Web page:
The more we can lessen the divide between careers known as 'women careers' and 'men careers', the more we will be able to minimise gender differences too
Q: In the water sector we continue to see an important gender gap. Why do you think this is?
A: I remember that when I attended university, in my engineering courses only 25% of the students were female. That per cent is slowly increasing, something I am very happy about.
If we look at the water sector, we can see that the demand for engineers is very high, so logically men still outweigh women in the sector. As the next generation takes over, and the more we can lessen the divide between careers known as 'women careers' and 'men careers', the more we will be able to minimise gender differences, both in engineering faculties and in companies.
From my current position as Operations Manager I can say that, even though I am surrounded every day by a large number of male workers, whether colleagues, outsourced staff or clients, the role and the tasks can be carried out with the same success and quality regardless of gender.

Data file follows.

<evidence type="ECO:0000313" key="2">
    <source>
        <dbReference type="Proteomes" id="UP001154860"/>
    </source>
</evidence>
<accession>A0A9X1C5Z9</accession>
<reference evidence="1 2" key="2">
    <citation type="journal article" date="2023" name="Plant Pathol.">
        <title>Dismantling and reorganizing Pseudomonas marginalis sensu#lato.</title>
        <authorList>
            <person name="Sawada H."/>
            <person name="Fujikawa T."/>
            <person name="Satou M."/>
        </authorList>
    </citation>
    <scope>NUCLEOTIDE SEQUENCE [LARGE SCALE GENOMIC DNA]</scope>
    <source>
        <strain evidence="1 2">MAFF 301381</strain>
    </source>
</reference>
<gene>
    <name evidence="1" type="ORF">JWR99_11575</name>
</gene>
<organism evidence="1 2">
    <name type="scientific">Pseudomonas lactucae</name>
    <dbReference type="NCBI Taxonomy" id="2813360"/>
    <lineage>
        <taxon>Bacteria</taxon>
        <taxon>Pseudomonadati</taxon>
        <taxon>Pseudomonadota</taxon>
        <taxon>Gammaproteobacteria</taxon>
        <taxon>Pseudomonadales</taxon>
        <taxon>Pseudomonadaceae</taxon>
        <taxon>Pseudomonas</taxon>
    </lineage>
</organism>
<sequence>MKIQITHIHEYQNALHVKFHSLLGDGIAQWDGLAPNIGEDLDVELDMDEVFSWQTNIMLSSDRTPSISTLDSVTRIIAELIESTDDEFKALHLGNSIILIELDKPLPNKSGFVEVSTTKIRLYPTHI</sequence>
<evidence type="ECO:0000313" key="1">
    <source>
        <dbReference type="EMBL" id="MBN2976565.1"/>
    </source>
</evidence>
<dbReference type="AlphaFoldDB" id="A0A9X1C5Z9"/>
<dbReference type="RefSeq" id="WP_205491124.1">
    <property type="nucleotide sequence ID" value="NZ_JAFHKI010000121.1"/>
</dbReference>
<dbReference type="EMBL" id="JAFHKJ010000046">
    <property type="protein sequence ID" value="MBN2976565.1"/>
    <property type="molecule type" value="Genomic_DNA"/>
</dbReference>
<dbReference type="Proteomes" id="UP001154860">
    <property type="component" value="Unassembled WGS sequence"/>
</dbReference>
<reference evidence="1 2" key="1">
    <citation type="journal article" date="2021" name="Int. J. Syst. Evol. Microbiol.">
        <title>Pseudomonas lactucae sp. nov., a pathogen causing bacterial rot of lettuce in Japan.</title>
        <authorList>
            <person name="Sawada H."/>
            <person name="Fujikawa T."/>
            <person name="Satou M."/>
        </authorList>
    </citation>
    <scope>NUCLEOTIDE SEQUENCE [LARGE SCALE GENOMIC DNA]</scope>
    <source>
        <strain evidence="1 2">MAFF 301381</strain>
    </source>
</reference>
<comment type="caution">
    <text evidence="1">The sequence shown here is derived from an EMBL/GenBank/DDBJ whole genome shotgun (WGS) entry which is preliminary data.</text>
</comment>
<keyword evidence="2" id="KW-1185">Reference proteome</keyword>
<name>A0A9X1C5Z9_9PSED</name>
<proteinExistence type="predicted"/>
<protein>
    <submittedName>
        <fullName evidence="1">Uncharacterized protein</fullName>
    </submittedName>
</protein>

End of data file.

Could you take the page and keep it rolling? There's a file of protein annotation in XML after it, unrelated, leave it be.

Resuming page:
Qatar is a traditional country with deep cultural roots, where religion plays an important role, and where men and women have distinct roles both in the family and in the workplace. However, businessmen in Qatar look for a job well done and well organised, that provides certainty to their investments, and once they obtain it and accept that the work has been done by a woman, they value it and can even appreciate it.